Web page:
(ii) Translational Research: This involves testing the findings of basic science research and determining whether they will be useful in clinical settings. In another words, the translational research involves testing the new biomarker or drug target identified by basic research scientists in living organisms and, then determining whether the candidate test or drug should be pursued further in clinical research. Translational researcher will test a new drug in relevant preclinical models such as mice genetically engineered to develop human cancers, or mice which carry human cancer cells or even pieces of human tumors. This will provide information on whether the new drug can indeed be useful for human patients before investing millions or even billions of dollars, and years of time in clinical trials.

(iii) Clinical Research: If the translational research identifies new drugs or diagnostic tests which hold promise to improve prevention, treatment, or diagnosis of cancer patients, they will be tested in clinical research. This entails determining the safety and efficacy of new drugs or diagnostic tests in clinical trials. Clinical researcher has to interact with patients and will use a lot of statistics and epidemiology.

The field of cancer research has become very competitive. However, only a very few cancers have been effectively ‘cured’ so far. There are a couple of major hurdles we need to overcome as a cancer research community. One is the lack of durable response to the therapy; a drug would work for a short period of time, and then the disease would relapse in more aggressive version. Another existing challenge is our inability to catch cancer in an earlier stage; by the time the disease is diagnosed, it would have already spread to several vital organs, making the effective treatment very difficult. Despite these challenges, we have seen some promising breakthrough lately. One of the breakthroughs which is worth mentioning is the finding that we can coax our body’s immune system to kill the cancer cells. Cancer cells are smart enough to stop our immune system from turning on against them. Now, scientists have found ways to prevent cancer cells from stopping our immune system so that our immune cells can seek and kill these tumor cells. This is the basis of the emerging field of immuno-oncology. I can envision a few breakthroughs in the near future. One will be the use of combination therapy to cure cancer. I think we will pay attention to the success story of tuberculosis where combination therapy had led to the cure and start adopting a similar approach to treat cancer. Another possible breakthrough will be the successful application of artificial intelligence and machine learning in the diagnosis and treatment of cancer.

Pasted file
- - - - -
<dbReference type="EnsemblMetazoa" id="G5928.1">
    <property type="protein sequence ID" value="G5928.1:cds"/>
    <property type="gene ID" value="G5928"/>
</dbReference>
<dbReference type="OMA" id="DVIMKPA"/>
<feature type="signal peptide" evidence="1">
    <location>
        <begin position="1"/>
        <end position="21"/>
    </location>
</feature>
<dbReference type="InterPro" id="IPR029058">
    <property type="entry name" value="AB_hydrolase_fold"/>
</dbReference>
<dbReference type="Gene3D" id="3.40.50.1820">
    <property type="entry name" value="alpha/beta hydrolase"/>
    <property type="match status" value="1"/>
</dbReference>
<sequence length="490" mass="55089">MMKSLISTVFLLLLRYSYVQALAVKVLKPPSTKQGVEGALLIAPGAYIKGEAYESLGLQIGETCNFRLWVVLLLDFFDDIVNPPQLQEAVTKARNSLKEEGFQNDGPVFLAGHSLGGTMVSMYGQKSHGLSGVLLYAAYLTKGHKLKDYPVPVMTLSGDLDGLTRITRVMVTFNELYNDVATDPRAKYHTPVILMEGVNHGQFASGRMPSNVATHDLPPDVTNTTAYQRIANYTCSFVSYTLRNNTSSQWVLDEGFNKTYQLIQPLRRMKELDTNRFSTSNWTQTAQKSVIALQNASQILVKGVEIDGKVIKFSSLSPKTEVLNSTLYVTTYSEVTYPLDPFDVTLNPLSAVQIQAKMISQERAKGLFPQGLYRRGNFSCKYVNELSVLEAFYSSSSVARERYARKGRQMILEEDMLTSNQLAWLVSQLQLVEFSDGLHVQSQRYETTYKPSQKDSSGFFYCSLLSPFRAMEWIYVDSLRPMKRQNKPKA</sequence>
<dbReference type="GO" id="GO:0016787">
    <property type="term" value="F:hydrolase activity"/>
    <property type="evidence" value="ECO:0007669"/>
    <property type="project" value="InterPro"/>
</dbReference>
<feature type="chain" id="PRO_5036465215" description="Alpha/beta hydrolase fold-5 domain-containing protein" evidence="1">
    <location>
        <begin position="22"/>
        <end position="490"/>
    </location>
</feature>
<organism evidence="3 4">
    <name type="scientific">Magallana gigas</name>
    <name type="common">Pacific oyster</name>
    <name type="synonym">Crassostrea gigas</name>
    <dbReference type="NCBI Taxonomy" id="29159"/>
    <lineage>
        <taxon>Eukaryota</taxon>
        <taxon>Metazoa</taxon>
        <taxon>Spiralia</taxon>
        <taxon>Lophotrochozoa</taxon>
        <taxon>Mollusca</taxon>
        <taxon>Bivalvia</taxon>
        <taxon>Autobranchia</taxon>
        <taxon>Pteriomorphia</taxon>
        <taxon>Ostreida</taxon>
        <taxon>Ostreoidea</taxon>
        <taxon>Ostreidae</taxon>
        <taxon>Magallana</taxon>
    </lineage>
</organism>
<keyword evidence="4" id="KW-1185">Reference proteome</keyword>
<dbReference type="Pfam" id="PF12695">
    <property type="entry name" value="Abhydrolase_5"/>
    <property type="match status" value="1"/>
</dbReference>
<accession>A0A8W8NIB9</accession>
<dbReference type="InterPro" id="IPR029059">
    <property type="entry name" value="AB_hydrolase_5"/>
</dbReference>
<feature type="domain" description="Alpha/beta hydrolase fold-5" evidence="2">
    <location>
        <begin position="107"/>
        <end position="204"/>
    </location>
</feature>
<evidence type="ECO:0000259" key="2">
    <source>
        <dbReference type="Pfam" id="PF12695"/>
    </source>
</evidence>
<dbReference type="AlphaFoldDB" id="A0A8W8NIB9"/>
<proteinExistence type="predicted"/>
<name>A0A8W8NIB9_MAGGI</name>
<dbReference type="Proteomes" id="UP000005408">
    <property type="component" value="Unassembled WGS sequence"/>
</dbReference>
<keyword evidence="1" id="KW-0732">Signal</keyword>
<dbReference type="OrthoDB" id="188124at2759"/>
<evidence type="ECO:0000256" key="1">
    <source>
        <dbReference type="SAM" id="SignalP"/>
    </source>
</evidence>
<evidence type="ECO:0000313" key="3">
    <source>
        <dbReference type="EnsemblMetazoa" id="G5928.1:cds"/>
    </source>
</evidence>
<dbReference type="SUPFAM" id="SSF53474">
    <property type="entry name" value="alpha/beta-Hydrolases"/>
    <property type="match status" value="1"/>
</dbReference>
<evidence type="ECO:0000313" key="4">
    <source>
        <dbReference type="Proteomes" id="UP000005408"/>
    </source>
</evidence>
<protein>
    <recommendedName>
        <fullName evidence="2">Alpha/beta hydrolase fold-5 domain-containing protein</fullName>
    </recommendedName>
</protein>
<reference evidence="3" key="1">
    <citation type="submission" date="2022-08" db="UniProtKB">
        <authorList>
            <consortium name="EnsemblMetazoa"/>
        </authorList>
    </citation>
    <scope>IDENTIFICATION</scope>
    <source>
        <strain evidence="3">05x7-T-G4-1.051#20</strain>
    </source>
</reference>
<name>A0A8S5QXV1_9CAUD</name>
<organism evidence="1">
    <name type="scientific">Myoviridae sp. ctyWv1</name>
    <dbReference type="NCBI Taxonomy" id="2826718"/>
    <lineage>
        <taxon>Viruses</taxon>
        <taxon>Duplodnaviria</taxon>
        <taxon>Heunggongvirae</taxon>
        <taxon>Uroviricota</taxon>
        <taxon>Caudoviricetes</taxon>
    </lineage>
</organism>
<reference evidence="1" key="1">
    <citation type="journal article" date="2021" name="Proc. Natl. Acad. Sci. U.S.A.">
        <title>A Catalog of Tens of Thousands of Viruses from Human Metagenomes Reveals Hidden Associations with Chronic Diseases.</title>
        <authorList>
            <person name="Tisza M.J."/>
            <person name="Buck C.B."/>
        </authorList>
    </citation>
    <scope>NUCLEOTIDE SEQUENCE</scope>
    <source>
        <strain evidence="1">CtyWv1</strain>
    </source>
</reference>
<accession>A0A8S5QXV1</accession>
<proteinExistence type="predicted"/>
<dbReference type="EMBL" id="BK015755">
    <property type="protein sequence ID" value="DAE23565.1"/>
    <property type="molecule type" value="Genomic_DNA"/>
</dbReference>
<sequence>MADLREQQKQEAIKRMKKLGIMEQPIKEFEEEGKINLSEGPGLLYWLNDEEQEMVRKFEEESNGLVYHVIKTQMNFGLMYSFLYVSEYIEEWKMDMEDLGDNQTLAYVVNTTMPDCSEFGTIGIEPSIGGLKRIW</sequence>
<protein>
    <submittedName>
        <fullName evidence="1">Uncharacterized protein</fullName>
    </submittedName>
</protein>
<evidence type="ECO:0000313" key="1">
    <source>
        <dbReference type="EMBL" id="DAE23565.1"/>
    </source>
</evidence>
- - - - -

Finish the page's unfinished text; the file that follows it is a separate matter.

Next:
Please tell us about a typical day of a cancer researcher?

Well, this depends on what stage of the career you have reached, which stage of the project you are currently working on, and what kind of cancer research you are doing (either basic, translational, or clinical). If you are in the early stages of your career ladder, you have to do benchwork, analyze data, write manuscript and grant proposals. If you are in a more advanced stage, you will do less bench work and more writing. Let me give you an example of early stage researcher doing basic and translational cancer research.